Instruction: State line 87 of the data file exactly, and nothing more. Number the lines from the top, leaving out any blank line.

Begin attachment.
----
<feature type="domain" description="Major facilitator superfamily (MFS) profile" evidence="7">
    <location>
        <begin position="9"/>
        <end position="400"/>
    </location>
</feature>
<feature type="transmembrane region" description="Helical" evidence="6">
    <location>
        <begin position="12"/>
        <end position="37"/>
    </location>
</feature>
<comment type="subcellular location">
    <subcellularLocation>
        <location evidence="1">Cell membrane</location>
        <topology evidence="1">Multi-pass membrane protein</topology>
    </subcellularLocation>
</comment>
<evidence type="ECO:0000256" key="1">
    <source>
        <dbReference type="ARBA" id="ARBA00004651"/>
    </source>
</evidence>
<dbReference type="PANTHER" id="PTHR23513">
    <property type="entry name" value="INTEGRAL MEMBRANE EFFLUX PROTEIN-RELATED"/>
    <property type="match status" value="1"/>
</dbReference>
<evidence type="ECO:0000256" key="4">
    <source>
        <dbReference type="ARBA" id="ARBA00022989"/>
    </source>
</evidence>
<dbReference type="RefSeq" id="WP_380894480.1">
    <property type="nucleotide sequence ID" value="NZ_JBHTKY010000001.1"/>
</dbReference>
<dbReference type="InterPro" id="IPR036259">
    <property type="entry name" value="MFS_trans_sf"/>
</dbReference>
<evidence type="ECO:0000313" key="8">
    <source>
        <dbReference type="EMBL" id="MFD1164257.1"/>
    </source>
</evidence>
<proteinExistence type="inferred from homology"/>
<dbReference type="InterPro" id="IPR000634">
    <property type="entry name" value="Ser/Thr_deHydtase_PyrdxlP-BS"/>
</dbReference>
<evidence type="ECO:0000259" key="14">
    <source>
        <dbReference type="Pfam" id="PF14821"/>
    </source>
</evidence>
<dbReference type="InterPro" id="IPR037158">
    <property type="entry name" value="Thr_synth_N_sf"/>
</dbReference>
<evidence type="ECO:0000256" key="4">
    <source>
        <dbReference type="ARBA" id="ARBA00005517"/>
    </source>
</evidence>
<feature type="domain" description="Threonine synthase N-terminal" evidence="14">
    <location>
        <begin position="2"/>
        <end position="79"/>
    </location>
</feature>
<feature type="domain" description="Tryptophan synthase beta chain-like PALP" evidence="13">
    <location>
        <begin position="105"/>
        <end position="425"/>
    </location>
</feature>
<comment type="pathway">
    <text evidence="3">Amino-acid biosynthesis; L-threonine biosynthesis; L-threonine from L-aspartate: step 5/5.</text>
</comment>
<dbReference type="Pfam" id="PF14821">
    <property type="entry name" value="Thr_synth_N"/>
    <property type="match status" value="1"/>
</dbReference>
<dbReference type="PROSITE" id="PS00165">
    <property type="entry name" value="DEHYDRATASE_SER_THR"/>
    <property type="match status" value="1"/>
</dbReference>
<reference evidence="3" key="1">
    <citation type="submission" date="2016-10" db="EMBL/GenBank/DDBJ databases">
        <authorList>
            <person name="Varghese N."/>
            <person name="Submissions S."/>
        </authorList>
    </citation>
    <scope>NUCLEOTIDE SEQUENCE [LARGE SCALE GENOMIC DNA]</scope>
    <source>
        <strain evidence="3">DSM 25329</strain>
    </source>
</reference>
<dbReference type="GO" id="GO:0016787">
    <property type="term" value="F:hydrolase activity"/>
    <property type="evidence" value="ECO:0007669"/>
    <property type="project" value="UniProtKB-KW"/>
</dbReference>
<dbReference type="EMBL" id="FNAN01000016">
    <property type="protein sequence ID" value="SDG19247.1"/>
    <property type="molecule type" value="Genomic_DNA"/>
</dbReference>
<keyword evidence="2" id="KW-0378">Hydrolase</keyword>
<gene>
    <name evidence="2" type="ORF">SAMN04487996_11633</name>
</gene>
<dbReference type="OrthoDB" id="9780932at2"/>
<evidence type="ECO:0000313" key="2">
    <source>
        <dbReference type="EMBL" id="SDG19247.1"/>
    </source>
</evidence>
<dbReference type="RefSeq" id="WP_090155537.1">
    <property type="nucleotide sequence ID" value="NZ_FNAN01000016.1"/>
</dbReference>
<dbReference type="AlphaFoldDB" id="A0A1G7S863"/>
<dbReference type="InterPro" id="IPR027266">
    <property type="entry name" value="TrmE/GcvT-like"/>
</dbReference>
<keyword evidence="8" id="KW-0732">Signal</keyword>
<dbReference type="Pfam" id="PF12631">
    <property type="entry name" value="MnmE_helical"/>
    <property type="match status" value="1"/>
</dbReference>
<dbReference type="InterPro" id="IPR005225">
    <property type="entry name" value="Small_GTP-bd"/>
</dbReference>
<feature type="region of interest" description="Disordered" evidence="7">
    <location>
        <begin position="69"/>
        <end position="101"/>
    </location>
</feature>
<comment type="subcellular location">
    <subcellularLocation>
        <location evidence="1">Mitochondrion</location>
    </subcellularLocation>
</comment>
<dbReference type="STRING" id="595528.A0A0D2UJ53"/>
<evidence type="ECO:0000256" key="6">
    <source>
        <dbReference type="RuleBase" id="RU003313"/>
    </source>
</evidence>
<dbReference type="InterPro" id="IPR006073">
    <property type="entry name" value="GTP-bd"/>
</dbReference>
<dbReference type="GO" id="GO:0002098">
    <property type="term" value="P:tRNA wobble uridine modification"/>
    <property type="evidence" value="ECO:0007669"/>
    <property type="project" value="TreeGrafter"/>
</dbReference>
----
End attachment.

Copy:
            <person name="Varghese N."/>